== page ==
Thursday, December 12, 2013

What Gift Do You Bring?

by Andrew Cromwell

During the Christmas season we are always concerned about gifts. We make our lists and check them twice. We try to make sure no one is forgotten and everyone gets something. We study the ads like bloodhounds on a scent and then head out with our little plastic cards to make our purchases.

But the older we get, the less concerned we become about what gifts will be received and focus instead on the gifts that are given. We want to give gifts that are meaningful. It is not just about how much we spend, but rather on the value that we communicate. Meaningful gifts are aimed at the heart, not just at the head or the pocketbook.

Generally, when we think about Christmas and gifts and Scripture, it is the story of the wise men that is retold. These wise guys were smart enough to track Jesus down as a young child and they brought Him gifts of great value.

But there is another story that is, I think, even more poignant. This tale of gift-giving occurred not at the beginning of Jesus’ time here on earth, but at its end. Three of the gospels tell us how just before Jesus’ arrest and crucifixion, Jesus was at Simon the Leper’s house.

Jesus was sitting by the table and, as always, there was a crowd of people around Him. The disciples were there as well as others who were sitting at His feet and listening to Him teach. A woman was there who was known to have a questionable background. This was not in any way out of the ordinary because Jesus was always surrounded by people who were down and out. He had a way of making people who had taken the worst of turns in their lives feel loved and accepted. This woman was no different.

But then something happened that was out of the ordinary and because of it, Matthew, Mark and Luke all made a special note about it in their account of Jesus’ life. This woman began to cry. And as she cried her tears fell on Jesus’ feet. So abundant were her tears that she then used her hair to wipe away her tears and thus wash Jesus’ feet. But then she went further and pulled out an expensive bottle of perfume (worth a year’s wages) and poured it over His feet and then over His head.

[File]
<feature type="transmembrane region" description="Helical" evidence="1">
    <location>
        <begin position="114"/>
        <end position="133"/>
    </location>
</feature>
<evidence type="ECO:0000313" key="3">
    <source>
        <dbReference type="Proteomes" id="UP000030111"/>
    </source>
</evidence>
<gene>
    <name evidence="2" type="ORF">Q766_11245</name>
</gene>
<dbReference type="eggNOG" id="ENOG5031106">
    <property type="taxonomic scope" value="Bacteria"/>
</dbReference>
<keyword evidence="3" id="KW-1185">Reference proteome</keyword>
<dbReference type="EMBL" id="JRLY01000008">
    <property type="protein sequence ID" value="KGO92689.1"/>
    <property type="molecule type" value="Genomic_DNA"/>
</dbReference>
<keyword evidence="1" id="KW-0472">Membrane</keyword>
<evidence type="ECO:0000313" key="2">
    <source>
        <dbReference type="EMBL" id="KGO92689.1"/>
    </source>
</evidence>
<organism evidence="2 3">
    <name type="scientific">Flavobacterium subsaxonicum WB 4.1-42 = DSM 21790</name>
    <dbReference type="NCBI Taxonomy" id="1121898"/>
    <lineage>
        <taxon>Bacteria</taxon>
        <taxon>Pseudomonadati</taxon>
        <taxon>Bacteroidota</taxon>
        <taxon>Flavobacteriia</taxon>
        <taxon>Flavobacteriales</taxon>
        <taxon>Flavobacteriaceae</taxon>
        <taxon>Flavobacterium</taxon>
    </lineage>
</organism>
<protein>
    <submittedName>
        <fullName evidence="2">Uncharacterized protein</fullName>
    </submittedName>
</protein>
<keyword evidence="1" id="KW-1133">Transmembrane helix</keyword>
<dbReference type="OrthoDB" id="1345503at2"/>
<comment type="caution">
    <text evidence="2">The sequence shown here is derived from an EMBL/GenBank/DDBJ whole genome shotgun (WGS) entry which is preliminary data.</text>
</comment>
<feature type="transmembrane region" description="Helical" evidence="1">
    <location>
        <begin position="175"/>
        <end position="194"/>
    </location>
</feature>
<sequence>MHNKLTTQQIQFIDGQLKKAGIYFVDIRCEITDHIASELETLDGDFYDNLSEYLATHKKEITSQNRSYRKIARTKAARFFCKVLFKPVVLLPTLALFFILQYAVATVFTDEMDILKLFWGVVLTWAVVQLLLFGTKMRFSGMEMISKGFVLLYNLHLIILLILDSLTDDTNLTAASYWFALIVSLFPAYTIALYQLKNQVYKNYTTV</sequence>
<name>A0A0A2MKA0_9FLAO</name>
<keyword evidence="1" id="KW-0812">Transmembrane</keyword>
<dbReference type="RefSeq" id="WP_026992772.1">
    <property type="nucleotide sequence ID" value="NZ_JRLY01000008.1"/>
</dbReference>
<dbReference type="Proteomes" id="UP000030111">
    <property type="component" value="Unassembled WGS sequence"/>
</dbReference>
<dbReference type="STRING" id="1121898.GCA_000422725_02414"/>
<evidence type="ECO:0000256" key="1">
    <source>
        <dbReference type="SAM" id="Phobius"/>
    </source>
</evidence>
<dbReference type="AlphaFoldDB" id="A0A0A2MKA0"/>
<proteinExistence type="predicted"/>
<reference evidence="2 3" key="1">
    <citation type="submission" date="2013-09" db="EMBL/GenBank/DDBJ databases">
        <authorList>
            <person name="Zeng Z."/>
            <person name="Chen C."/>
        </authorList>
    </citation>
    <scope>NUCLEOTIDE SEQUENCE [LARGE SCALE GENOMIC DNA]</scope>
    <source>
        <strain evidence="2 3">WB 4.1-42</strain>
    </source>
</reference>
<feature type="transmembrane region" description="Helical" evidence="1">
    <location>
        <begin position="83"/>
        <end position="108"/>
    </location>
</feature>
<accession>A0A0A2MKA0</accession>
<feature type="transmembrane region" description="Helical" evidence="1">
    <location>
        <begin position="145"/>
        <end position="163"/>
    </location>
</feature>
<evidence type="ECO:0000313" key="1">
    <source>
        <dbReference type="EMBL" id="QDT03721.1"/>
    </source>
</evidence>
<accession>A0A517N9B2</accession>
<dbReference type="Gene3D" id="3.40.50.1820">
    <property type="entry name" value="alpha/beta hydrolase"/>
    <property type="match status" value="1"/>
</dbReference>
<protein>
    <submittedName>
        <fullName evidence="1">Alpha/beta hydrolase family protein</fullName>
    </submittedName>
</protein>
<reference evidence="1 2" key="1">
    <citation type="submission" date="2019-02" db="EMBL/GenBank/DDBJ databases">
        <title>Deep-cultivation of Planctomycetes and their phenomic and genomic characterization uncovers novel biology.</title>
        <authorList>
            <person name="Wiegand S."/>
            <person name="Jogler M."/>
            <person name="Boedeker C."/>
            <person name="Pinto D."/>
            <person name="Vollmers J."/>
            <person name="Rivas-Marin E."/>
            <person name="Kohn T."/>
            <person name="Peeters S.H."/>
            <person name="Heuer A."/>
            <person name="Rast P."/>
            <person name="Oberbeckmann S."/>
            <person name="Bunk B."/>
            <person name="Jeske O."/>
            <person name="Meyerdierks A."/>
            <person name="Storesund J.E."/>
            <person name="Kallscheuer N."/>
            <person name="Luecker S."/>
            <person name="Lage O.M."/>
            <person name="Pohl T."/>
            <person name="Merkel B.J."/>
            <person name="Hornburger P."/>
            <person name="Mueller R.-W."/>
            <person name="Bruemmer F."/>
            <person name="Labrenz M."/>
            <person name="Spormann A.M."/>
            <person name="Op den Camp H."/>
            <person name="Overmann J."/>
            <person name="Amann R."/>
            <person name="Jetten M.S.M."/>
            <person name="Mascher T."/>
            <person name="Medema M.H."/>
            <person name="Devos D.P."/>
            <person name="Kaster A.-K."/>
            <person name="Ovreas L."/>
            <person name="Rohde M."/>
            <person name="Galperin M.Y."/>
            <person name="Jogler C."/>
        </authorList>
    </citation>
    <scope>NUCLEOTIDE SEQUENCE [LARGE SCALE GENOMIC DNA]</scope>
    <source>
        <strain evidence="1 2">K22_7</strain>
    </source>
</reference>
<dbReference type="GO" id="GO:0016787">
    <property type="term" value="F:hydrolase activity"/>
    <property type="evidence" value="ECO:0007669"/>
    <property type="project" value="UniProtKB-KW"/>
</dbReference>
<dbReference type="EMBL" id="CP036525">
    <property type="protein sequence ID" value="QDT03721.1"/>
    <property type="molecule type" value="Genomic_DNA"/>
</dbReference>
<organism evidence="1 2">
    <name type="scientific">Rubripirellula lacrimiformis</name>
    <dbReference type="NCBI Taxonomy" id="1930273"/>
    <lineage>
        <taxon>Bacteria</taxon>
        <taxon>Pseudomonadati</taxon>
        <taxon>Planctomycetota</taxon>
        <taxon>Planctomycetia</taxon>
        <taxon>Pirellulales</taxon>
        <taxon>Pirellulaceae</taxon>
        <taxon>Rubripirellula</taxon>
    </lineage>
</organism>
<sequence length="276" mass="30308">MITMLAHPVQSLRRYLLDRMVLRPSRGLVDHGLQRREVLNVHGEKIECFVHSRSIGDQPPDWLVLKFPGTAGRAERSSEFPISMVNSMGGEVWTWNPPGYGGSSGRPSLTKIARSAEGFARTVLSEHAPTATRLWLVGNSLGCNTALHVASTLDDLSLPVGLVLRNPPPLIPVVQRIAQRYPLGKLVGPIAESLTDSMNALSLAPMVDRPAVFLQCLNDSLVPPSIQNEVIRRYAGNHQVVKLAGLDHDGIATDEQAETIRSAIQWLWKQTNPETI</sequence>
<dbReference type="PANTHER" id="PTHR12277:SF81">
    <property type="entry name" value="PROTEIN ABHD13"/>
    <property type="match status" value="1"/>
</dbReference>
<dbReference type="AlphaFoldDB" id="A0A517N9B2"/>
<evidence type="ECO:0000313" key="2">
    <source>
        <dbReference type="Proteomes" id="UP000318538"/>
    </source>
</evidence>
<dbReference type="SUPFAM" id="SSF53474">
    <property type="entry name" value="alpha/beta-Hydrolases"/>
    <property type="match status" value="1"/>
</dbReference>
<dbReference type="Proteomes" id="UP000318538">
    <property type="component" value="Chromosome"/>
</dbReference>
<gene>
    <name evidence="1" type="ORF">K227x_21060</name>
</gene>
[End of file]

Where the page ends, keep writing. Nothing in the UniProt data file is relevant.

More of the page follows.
The disciples were mortified. First of all, this woman who had a sordid past had touched Jesus. Second, the woman had taken the perfume (which she most likely obtained from a sugar daddy as a gift) and had wasted it by dumping it out, when it could have been sold and the proceeds used to feed the poor.

But Jesus saw this gift differently. He could see the woman’s heart. He perceived her sorrow for her sin and her desire for forgiveness. And He honored her for it because by her act she had prepared Him for His own burial in just a few days.

The woman brought that which was of greatest value to her and poured it out on Jesus’ feet. This gift moved the very heart of God. And I believe, the gift of greatest value was not the perfume, but her tears that were an expression of heart seeking the forgiveness of the Master.

What gift are you planning on bringing to Jesus this season? There is no greater gift than to bring your heart -- even if it’s ugly, bruised and broken. Psalms 51:17 says, “The sacrifice you desire is a broken spirit. You will not reject a broken and repentant heart, O God.”

Jesus never rejects a repentant heart for it is the gift He finds of greatest value. He is not looking for perfect hearts, for perfect hearts have no need of Him. He is not looking for proud hearts, for proud hearts laugh at what He offers. He is looking for broken hearts. Hearts that have been beat up by life, that have chosen the wrong path, that have tried the other way and come up short. These are the hearts He does His best work with.

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